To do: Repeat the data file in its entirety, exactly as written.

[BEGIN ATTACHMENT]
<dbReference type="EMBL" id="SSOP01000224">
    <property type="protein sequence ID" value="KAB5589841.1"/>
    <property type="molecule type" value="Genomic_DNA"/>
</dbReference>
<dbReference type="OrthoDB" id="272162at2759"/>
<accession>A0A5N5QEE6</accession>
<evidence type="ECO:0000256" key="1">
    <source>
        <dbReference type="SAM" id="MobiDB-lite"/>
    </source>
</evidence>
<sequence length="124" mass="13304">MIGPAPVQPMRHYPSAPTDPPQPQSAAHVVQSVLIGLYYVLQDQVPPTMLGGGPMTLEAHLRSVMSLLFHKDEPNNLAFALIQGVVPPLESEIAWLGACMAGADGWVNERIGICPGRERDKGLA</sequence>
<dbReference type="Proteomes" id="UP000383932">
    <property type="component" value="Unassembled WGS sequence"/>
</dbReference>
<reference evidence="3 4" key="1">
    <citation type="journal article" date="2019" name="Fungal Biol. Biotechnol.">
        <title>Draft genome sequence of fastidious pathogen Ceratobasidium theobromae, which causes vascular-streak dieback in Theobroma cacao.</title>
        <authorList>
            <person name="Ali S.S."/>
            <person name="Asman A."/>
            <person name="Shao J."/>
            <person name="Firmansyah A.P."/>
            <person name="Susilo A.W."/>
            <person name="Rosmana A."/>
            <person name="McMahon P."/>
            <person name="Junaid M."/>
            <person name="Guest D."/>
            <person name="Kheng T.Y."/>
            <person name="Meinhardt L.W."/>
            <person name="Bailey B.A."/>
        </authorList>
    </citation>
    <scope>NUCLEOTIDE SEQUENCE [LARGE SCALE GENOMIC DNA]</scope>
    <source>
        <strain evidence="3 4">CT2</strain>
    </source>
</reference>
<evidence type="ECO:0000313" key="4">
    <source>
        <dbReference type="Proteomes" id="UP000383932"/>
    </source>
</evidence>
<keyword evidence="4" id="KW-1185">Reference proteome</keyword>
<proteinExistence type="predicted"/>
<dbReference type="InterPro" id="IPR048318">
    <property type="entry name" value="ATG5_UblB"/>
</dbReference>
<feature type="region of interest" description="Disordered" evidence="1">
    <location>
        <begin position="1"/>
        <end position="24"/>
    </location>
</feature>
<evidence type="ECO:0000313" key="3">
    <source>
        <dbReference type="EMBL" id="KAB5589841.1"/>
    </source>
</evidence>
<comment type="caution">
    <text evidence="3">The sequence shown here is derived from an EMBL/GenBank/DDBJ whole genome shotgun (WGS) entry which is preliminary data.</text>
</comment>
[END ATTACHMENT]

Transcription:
<dbReference type="EMBL" id="SSOP01000224">
    <property type="protein sequence ID" value="KAB5589841.1"/>
    <property type="molecule type" value="Genomic_DNA"/>
</dbReference>
<dbReference type="OrthoDB" id="272162at2759"/>
<accession>A0A5N5QEE6</accession>
<evidence type="ECO:0000256" key="1">
    <source>
        <dbReference type="SAM" id="MobiDB-lite"/>
    </source>
</evidence>
<sequence length="124" mass="13304">MIGPAPVQPMRHYPSAPTDPPQPQSAAHVVQSVLIGLYYVLQDQVPPTMLGGGPMTLEAHLRSVMSLLFHKDEPNNLAFALIQGVVPPLESEIAWLGACMAGADGWVNERIGICPGRERDKGLA</sequence>
<dbReference type="Proteomes" id="UP000383932">
    <property type="component" value="Unassembled WGS sequence"/>
</dbReference>
<reference evidence="3 4" key="1">
    <citation type="journal article" date="2019" name="Fungal Biol. Biotechnol.">
        <title>Draft genome sequence of fastidious pathogen Ceratobasidium theobromae, which causes vascular-streak dieback in Theobroma cacao.</title>
        <authorList>
            <person name="Ali S.S."/>
            <person name="Asman A."/>
            <person name="Shao J."/>
            <person name="Firmansyah A.P."/>
            <person name="Susilo A.W."/>
            <person name="Rosmana A."/>
            <person name="McMahon P."/>
            <person name="Junaid M."/>
            <person name="Guest D."/>
            <person name="Kheng T.Y."/>
            <person name="Meinhardt L.W."/>
            <person name="Bailey B.A."/>
        </authorList>
    </citation>
    <scope>NUCLEOTIDE SEQUENCE [LARGE SCALE GENOMIC DNA]</scope>
    <source>
        <strain evidence="3 4">CT2</strain>
    </source>
</reference>
<evidence type="ECO:0000313" key="4">
    <source>
        <dbReference type="Proteomes" id="UP000383932"/>
    </source>
</evidence>
<keyword evidence="4" id="KW-1185">Reference proteome</keyword>
<proteinExistence type="predicted"/>
<dbReference type="InterPro" id="IPR048318">
    <property type="entry name" value="ATG5_UblB"/>
</dbReference>
<feature type="region of interest" description="Disordered" evidence="1">
    <location>
        <begin position="1"/>
        <end position="24"/>
    </location>
</feature>
<evidence type="ECO:0000313" key="3">
    <source>
        <dbReference type="EMBL" id="KAB5589841.1"/>
    </source>
</evidence>
<comment type="caution">
    <text evidence="3">The sequence shown here is derived from an EMBL/GenBank/DDBJ whole genome shotgun (WGS) entry which is preliminary data.</text>
</comment>